BOCA RATON, FLA. - Home price appreciation and the prevalence of IO loans and ARMs in subprime home equity ABS pools dominated the discussion throughout the Investing in Subordinates investor panel at Information Management Network's ABS East conference last week.

"The next 12 to 18 months will be a critical period for home prices," said Michelle Russell-Dowe, a director and portfolio manager at Hyperion Capital Markets. "Appreciation could continue, but a correction is likely coming on."

IO loans and ARMs have been two of the primary drivers behind the steady increases in home prices, Russell-Dowe added, as these loans have allowed people to move in to larger homes. As rates on these products have yet to reset, the potential for payment shock in this market remains unknown.

"There is a lot of risk in ARMs and hybrid ARMs," said Tony Lembke, a partner at MKP Capital Management. "If interest rates go up, there is a double risk - IO reset and rate reset risk, and these buyers are not qualified for these rates. It is crucial to figure both of these [factors] into stress scenarios."

Opinion was divided on whether or not the current trend toward IOs would stand the test of time. "I think they're here to stay," Lembke said. "Right now, we're like guinea pigs in a lab. That's why I am trying to keep my exposure to 10% or less across the portfolio."

Panelists predicted that 2004 and 2005 vintage subprime home equity ABS would likely not perform as well as the 2002 and 2003 vintages.

Of particular concern to panelists was California exposure, the region that has experienced the most growth during the boom in housing prices during the past couple of years. One investor noted that in some pools, California comprised upwards of 50% of the collateral, and that the number was still climbing. "There is a high concentration of IO loans in California. What happens when they start to reset?" MKP's Lembke queried.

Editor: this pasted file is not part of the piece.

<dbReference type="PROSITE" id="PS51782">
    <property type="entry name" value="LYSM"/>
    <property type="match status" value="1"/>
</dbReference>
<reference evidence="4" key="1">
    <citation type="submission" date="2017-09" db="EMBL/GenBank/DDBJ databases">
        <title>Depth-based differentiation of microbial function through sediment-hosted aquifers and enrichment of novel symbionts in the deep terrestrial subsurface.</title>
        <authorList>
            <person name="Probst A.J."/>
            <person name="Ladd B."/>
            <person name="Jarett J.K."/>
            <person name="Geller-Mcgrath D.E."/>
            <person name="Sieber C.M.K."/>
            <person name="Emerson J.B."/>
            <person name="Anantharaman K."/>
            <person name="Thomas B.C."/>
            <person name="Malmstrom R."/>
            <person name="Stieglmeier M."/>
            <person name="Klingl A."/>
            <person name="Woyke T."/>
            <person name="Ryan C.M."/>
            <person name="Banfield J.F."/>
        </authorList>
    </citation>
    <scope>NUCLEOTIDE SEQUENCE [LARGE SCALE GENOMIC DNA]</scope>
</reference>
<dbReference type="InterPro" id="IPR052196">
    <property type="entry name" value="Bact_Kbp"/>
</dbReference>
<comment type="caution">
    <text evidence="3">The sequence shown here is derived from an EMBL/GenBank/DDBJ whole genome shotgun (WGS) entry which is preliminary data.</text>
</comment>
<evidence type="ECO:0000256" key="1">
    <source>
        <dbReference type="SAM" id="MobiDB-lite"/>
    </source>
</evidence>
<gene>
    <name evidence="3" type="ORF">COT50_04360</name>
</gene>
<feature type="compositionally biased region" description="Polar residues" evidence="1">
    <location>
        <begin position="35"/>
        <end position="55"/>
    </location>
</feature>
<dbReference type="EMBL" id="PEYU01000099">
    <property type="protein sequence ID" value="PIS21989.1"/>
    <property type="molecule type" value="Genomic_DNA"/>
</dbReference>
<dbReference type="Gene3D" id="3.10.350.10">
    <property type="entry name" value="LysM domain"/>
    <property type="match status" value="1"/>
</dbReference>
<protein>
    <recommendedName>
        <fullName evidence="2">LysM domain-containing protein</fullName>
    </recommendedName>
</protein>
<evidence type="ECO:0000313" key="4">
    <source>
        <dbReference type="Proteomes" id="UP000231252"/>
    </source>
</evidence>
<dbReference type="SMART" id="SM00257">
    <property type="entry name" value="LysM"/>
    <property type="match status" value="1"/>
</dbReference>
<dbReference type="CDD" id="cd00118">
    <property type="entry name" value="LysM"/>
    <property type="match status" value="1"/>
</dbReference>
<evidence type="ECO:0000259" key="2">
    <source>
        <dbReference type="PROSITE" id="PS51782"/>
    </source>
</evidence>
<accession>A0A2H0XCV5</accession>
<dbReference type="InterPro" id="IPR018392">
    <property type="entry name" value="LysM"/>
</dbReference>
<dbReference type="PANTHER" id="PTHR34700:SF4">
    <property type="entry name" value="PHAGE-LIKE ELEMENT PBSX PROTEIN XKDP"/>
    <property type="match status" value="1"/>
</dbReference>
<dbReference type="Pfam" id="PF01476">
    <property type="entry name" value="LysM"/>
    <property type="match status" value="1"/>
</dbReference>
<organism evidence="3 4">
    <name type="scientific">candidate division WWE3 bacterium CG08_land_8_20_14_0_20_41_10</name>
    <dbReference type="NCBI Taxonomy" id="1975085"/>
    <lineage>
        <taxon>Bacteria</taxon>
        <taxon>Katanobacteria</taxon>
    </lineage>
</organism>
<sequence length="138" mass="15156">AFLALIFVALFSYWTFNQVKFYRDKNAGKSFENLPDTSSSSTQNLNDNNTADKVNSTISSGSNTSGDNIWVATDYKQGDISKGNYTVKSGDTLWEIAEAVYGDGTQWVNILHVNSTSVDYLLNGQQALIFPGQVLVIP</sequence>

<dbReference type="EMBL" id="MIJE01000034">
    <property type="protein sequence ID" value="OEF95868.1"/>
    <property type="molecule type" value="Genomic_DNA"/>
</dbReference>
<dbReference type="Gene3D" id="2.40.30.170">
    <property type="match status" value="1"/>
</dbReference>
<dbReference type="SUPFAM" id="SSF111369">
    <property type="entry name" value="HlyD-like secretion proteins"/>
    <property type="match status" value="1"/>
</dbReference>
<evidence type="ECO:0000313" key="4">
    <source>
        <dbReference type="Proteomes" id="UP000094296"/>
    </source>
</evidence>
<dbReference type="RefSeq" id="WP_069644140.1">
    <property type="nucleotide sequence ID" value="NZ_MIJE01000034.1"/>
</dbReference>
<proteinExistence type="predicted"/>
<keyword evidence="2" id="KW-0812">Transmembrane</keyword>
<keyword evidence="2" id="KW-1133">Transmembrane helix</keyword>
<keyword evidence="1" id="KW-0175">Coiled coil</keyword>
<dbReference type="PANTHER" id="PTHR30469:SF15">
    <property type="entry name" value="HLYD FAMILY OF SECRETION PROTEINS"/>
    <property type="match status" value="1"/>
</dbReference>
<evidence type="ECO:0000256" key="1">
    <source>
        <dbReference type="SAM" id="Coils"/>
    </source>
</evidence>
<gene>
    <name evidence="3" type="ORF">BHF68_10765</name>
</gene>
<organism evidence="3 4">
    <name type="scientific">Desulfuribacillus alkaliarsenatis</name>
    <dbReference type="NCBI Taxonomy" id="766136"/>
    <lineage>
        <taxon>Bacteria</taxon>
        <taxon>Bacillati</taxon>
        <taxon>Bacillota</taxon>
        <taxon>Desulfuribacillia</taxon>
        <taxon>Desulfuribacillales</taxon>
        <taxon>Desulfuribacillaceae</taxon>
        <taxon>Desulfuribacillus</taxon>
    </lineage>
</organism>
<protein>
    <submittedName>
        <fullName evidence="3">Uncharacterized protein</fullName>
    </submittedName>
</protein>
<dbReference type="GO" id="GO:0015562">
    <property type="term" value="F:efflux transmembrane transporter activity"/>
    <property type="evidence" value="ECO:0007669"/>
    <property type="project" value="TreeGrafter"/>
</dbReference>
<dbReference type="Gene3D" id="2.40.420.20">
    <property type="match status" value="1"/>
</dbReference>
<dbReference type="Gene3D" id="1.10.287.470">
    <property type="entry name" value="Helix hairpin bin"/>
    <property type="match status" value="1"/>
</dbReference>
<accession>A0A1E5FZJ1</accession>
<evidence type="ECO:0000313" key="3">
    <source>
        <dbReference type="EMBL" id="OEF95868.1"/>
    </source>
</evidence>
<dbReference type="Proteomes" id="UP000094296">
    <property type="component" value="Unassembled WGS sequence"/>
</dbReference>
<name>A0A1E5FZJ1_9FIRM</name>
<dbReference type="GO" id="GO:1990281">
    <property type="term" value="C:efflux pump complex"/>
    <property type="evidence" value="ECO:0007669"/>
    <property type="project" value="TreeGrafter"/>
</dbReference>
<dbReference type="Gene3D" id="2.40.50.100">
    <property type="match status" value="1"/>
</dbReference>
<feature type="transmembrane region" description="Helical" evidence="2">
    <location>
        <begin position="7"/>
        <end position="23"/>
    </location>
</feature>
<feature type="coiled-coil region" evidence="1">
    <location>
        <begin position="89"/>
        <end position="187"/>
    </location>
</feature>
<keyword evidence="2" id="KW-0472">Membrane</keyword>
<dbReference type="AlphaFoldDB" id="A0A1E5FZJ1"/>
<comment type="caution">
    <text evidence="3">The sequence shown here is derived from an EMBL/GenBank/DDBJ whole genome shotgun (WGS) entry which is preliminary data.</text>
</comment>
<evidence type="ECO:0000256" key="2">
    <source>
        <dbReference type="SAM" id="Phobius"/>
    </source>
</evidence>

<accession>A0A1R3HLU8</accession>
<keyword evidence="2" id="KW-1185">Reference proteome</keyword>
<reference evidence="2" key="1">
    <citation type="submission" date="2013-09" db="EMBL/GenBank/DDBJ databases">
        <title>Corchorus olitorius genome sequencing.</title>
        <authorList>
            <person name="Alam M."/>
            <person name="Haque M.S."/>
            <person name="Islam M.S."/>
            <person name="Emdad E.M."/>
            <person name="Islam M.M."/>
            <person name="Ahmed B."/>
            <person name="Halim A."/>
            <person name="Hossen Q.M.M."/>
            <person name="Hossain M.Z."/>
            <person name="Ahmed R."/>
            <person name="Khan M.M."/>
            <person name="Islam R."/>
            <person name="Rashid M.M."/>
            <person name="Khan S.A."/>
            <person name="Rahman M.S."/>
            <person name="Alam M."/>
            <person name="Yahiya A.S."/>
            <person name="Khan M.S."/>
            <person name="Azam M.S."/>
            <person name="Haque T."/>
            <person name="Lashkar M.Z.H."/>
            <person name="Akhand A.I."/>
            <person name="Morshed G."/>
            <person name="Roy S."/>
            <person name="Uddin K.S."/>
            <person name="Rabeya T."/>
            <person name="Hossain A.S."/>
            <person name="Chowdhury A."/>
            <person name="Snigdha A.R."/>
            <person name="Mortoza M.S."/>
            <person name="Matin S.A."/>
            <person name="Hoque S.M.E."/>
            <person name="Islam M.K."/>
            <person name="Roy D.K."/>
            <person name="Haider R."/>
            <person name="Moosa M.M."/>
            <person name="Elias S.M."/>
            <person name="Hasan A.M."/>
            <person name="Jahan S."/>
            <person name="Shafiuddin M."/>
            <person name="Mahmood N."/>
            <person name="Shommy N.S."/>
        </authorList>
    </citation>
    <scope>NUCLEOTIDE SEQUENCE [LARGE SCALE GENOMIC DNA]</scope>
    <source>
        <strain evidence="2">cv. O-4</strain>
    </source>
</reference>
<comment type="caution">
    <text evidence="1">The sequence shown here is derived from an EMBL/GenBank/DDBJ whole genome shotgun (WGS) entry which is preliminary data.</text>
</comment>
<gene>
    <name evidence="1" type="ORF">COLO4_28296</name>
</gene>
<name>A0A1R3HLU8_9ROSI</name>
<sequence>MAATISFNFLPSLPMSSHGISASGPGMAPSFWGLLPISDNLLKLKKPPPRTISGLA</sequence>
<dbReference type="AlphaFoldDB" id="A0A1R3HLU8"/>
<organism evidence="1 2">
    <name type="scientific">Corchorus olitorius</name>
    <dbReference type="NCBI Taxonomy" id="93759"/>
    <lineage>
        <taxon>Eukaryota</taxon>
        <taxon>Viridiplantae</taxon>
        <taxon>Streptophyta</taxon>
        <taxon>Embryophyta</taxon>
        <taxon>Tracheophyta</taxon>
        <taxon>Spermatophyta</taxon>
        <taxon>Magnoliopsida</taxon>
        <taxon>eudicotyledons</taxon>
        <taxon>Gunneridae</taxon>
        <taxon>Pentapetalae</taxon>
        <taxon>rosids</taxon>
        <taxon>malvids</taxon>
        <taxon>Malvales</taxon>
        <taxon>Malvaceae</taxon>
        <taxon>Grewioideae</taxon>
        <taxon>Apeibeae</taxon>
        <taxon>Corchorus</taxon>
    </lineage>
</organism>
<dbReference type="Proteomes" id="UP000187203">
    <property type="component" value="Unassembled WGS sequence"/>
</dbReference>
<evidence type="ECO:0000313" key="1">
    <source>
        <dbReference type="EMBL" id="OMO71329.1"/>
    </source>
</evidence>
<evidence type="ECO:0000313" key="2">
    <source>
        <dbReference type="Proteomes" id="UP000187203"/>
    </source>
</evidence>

MKP is taking a defensive position on home equity ABS, Lembke added. To that end, he is wary of LTVs higher than the mid-80 range, which constitute a high percentage of subprime pools.

John Devaney, president of United Capital Markets, claimed to see little value in new issue subprime home equity offerings. "I am cautious about the triple-Bs that are out there," Devaney said. "I'm more comfortable with distressed names with five to seven years of seasoning."

Another investor doubted that the product could weather a rising rate environment, and said that a 300 basis point rise in rates could spell the end for IO loans.

However, there is no way to know the fate of IO loans until the reset dates arrive, panelists said.

Meanwhile, investors are waiting for the rating agencies' new methodologies for the sector to take effect in November. Hyperion's Russell-Dowe advised against relying too much on ratings. "Rating agencies only rate to the available funds cap; they don't even take basis risk into account," she added.

Copyright 2004 Thomson Media Inc. All Rights Reserved.

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